This blog celebrates publicans, not brewers, and my admiration for the vast majority of them grows by the year. Despite the odd gripe about opening times.
I’m always impressed by landlords and staff who go the extra mile to promote their pub, like the Spoons bar manager who came over to ask how my Otter was, or the landlady in Darlington’s Olde Vic who pointedly tasted all the beers before serving them.
When you run a pub a mile from Malton, between the Moors and the Wolds, you need to stand out from the crowd to make folk stop en route to the great pubs of Scarborough.
The exterior of the Ham & Cheese in Scagglethorpe isn’t perhaps the most promising,
but the welcome at 11am was second to none. I peered round the door, aware that “11am opening” didn’t always mean beer served at that civilised time.
“Are you after a beer. Good weather for it !”
Whatever trauma was visited on them by the visit of BRAPA last year, they seemed to have got over it.
Clearly this is the Yorkshire of Bairstow, not of Boycott. Miserable codgers would have hated everything about this place.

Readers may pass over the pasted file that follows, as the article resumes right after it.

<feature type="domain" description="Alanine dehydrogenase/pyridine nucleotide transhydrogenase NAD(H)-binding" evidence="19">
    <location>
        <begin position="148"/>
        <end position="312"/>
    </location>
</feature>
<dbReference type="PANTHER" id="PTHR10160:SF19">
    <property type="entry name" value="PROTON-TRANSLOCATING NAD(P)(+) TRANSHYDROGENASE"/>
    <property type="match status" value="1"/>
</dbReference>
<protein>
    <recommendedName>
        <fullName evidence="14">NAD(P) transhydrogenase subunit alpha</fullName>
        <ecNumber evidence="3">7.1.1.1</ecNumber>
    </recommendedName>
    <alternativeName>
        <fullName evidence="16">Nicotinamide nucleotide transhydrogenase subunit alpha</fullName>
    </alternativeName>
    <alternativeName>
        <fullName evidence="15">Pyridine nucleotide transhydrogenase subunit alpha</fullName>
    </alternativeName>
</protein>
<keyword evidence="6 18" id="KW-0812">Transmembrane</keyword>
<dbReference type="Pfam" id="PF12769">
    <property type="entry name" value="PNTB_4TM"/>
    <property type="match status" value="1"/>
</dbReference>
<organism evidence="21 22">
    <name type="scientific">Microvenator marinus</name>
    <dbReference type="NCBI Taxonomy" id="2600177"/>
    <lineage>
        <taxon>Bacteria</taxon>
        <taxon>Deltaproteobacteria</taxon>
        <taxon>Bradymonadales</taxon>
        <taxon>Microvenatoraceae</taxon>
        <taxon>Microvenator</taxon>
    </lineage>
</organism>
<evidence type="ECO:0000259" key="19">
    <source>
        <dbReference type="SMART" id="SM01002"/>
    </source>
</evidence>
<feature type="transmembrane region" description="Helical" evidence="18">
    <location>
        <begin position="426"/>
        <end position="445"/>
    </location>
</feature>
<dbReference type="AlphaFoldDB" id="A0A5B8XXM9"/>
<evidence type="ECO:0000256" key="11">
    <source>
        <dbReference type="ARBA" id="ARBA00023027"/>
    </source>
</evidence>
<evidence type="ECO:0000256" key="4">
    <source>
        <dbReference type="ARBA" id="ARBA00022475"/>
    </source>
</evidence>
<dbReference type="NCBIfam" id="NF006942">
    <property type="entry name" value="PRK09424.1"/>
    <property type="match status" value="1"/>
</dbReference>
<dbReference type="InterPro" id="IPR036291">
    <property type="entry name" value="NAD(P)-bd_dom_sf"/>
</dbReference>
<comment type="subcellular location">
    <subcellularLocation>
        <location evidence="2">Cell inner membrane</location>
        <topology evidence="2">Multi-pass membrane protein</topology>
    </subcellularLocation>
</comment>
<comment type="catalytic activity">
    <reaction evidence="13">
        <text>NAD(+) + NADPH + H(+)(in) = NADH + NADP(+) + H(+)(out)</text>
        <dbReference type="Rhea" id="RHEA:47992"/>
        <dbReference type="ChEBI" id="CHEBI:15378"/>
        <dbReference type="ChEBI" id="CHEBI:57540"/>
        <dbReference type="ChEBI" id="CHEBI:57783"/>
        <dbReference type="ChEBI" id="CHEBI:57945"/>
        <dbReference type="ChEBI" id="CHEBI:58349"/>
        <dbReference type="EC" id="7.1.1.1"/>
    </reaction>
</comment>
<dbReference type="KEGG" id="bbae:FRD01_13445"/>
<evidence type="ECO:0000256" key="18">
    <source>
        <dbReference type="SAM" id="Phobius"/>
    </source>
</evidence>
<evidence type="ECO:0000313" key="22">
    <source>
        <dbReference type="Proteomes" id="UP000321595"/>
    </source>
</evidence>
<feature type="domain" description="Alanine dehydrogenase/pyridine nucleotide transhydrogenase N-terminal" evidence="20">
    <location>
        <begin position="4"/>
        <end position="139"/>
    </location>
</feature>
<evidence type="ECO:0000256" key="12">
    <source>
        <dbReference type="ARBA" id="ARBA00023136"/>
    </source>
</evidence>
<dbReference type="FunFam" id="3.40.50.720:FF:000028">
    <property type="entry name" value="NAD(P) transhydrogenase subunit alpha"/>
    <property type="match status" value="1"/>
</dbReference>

The Ham & Cheese clearly survives on dining trade, and folk staying here to visit Flamingo Land, or as a base for exploring Wetwang. But I’ve rarely felt more welcome as a drinker in a dining pub.
I was surprised to see a couple of “ladies who lunch” tucking into their scampi at ten past eleven, but it’s nice to be able to break the rules.
The Theakston was a decent half first out the pumps (NBSS 3), though the Brass Castle glass had raised my hopes for a “Sunshine” for a moment.
I complimented the landlady on the decoration, and got the full building programme; redecoration of the yard and installation of the obligatory micro brewery.
Hopefully Arthur will be unaffected by the changes.
As I rose to leave, the phone rang, and I had the extra bonus of what sounded like the world’s fussiest people attempting to reconfirm their room booking, get painfully exact directions and give a painfully exact arrival time.
Some folk would have put the phone down and sighed, making a joke about the caller. Not this lady. She was pleased to have the business. That’s the attitude.